In 1985’s Fright Night, Peter Vincent pointed out that ’80s movie-goers aren’t interested in seeing vampires (or vampire killers) anymore; “All they want to see is slashers running around in ski masks, hacking up young virgins.” In 2011, these words ring ever truer. The Twilight series has expunged any interest and menace that vampires once had, and not a lot of imagination or thought goes into today’s successful horror movies. To reinvigorate cinematic bloodsuckers back in 1985, the original Fright Night employed a meta, postmodern approach to vampires, and it succeeded marvellously. While 2011’s Fright Night failed to do the same thing for the noughties, it’s better than expected; a rare type of remake which takes off in new directions as opposed to slavishly sticking to the original template. Retaining the same basic premise, spirit, characters and comedy-horror tone of the 1985 film while updating the background details, era and setting, director Craig Gillespie and writer Marti Noxon have produced a worthy tribute to its forefather that’s unafraid to have its own voice.
A high school senior living in a desert community on the outskirts of Las Vegas, Charley Brewster (Yelchin) is plagued by typical adolescent dilemmas, maintaining a relationship with girlfriend Amy (Poots) while enjoying newfound acceptance with the “in crowd” and distancing himself from childhood best friend Ed (Mintz-Plasse). When locals start going missing under mysterious circumstances, Ed alerts Charley that his charismatic new next-door neighbour Jerry (Farrell) is in fact a vampire. Convinced through evidence gathering and first-hand experiences, Charley seeks advice from Vegas occult showman Peter Vincent (Tennant) who has posited himself as a vampire expert. With Jerry setting his sights on both Amy and Charley’s mother (Collette), Charley begins planning an attack, seeking to uncover Jerry’s weakness before the undead vampire cleans out the entire neighbourhood with his fangs.
Approaching Fright Night with the terrific 1985 film in mind would be improper, as this update is its own independent entity. It borrows a few beats from its predecessor and the story set-up is a bit familiar, but screenwriter Noxon plots a fresh path at about the halfway point, leading to an enjoyable reimagining of the original film’s proceedings. And this is, of course, the mark of a good remake: using the source as a springboard to land in unexpected destinations. Screenwriter Noxon is a long-time veteran of the Buffy the Vampire Slayer TV show, and she transferred to Fright Night the elements which made that series such a hit: smart dialogue and postmodern wit mixed with genuine horror and creepy imagery. Heck, there are even pop culture nods within the stinging dialogue, including a jab against Twilight. But the script is not airtight, as there are a few head-scratching holes. For instance, why don’t any of the characters buy a UV lamp to fight the vampires? And how did Peter get Charley’s phone number?
Craig Gillespie’s résumé only boasts the likes of Lars and the Real Girl and 2007’s dreadful Mr. Woodcock, making him an odd choice to helm this remake. But Gillespie’s handling of Noxon’s script is astonishingly assured and strong, smoothly guiding the action, horror and comedic scenes. The climax is particularly impressive; it’s a badass action scene which raises the pulse and keeps us on the edge of our seats. There are a few instances of shoddy CGI, but the visual effects are otherwise convincing. Javier Aguirresarobe’s cinematography is sumptuous as well (even though Aguirresarobe photographed two Twilight movies…), while the moody score by Ramin Djawadi represents an effectively atmospheric aural accompaniment (even though it’s a tad on the generic side, and is not a patch on the original film’s outstandingly memorable score).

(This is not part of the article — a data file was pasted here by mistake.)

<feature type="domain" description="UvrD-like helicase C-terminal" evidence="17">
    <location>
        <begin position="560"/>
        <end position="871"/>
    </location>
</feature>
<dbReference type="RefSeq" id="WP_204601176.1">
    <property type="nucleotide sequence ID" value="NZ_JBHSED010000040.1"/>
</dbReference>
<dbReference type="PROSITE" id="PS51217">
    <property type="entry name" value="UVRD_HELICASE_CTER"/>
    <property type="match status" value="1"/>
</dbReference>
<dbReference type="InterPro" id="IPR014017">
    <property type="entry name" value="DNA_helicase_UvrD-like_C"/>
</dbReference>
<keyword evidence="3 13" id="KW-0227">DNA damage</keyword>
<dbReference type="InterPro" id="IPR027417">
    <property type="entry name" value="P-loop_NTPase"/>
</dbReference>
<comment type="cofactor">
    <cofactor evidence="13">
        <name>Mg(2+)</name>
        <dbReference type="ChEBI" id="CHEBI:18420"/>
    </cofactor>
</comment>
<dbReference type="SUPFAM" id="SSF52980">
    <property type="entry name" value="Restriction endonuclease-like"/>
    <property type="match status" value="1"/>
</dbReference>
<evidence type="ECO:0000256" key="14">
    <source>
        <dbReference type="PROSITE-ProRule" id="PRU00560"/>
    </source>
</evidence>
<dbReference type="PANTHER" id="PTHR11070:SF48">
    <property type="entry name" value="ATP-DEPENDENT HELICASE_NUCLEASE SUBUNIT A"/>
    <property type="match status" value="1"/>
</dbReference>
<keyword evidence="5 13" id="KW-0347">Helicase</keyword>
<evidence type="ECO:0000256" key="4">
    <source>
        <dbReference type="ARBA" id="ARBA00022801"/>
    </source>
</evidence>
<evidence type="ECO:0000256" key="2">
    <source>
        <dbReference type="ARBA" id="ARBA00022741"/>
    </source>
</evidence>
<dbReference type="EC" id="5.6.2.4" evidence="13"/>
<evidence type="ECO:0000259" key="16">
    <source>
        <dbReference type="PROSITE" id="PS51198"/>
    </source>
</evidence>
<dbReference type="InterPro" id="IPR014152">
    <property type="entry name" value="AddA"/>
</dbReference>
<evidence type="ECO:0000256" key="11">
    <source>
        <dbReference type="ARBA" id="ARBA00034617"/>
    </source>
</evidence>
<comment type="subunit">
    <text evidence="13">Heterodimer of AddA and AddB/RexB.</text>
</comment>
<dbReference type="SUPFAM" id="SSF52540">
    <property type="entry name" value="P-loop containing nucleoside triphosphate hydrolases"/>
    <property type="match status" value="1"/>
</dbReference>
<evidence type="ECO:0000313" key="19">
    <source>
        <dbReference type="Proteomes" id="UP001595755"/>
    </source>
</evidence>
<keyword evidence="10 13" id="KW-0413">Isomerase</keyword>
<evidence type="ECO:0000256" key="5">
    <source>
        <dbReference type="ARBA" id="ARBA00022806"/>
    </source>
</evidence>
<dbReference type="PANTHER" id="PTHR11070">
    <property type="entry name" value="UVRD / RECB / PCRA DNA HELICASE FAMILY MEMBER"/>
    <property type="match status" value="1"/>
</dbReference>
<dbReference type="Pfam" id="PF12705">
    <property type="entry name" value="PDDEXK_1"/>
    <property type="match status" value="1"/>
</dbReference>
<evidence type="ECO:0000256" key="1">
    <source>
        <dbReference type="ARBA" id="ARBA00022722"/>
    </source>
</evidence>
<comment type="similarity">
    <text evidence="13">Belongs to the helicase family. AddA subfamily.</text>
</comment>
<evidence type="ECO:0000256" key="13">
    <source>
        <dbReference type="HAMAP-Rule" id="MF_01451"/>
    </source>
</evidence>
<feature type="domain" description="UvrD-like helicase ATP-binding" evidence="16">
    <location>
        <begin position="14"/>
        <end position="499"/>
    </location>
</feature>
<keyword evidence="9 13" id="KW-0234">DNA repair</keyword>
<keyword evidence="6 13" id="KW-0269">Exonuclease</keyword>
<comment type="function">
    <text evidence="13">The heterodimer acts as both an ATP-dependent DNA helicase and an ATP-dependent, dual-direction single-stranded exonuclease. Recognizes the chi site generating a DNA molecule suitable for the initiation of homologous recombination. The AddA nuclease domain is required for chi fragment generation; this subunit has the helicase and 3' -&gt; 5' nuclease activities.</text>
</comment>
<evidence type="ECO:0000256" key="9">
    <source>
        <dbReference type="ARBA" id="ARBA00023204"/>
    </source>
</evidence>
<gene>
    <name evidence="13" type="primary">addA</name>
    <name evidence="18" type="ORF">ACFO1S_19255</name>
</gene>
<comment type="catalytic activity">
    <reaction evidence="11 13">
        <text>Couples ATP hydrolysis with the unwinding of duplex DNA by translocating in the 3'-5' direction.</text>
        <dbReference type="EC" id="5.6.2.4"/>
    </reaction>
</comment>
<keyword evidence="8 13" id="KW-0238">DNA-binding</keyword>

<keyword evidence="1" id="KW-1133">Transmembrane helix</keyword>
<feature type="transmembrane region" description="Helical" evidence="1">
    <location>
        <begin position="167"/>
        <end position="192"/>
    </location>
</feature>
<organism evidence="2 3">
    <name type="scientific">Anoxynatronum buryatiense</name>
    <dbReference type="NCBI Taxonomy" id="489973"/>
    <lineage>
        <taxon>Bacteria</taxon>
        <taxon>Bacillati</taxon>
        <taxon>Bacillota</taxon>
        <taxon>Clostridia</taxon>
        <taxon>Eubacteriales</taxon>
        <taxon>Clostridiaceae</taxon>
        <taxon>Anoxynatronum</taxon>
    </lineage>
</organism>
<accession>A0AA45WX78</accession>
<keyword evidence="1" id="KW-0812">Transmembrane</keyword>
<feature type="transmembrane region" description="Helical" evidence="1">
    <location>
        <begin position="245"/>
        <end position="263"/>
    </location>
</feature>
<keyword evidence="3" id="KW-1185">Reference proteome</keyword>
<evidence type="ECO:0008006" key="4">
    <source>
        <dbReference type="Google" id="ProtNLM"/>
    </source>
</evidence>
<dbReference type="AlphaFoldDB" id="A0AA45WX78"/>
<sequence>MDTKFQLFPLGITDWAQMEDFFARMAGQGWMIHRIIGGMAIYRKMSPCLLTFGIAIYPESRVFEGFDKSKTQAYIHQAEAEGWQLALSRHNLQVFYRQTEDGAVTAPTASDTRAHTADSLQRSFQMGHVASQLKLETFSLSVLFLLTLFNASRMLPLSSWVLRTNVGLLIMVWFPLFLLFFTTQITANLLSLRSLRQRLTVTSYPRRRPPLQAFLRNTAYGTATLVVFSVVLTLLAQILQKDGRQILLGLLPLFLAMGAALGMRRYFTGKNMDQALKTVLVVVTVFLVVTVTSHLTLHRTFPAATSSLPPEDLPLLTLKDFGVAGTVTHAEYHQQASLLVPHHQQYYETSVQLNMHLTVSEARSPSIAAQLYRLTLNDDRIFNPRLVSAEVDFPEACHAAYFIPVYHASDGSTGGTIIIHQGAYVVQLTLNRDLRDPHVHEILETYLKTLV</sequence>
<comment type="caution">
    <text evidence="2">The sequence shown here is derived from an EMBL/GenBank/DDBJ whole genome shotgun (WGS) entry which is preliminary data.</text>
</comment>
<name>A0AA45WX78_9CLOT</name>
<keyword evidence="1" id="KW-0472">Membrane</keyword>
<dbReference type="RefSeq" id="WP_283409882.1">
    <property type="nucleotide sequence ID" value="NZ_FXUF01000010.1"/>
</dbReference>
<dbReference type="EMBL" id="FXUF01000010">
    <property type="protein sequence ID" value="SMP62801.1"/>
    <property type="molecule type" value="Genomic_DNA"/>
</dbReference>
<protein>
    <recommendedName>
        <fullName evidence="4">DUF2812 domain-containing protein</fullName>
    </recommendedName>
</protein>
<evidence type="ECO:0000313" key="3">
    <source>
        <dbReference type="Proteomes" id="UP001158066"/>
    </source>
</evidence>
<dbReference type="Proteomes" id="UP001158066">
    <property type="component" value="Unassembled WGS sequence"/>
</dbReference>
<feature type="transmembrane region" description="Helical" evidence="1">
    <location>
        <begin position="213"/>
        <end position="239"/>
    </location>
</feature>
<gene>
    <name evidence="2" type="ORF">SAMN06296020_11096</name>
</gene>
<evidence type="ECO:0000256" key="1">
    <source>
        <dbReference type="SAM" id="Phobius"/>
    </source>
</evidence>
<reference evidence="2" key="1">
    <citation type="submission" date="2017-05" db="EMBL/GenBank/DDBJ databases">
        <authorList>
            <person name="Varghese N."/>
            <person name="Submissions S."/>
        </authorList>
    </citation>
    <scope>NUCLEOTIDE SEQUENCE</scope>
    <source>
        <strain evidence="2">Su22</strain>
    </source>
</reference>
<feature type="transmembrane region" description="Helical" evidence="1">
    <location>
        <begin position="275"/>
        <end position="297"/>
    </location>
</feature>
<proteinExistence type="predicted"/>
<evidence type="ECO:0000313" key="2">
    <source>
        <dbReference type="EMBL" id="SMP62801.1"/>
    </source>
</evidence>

Fright Night is also available in 3-D; a rather baffling creative decision. The 3-D is inessential, yet the movie was at least shot with proper 3-D cameras. Furthermore, the image is bright enough to endure the dimming which comes with 3-D glasses, and the multiple dimensions are used well to bring depth and convey space. Added to this, there are a few moments in which objects (or blood splatter) look to be popping out of the screen. Major kudos to Gillespie and Aguirresarobe for not just sloppily using the extra dimension as a way to inflate box office profits.
Fortunately, the acting is solid right across the board. Unlikely hero Anton Yelchin works extremely well as Charley – his baby face makes him believable as a former dweeb and a romantic lead, and he doesn’t look out of place when faced with more action-oriented elements. Yelchin has a great deal of charm and is an agreeable screen presence, which helps let this remake work as well as it does. Imogen Poots, meanwhile, is terrific alongside Yelchin, and the two share marvellous chemistry. Fright Night is Colin Farrell’s show, however; he sunk his teeth into the character of Jerry, creating a compelling, amusing and at times frightening villain. David Tennant is equally valuable as Peter Vincent, abandoning the more grandfatherly version of the character from the 1985 film to play a mix of Russell Brand and Criss Angel. Tennant is no Roddy McDowell, but he lightens up the film whenever he’s around, providing energy and comic relief.
Admittedly, Fright Night doesn’t work as well as its forerunner, as it replaces hammy, cheesy old-school charm with slick production values. It’s almost a given in this day and age, but the heart and flavour of the original film is lost, and the replacement aura is more on the generic side. However, of course, it’s up to personal taste and opinion to decide which version is superior. When all’s said and done, though, 2011’s Fright Night is fun and entertaining; an R-rated vampire comedy-horror flick which will appeal to teens without insulting more mature film-goers.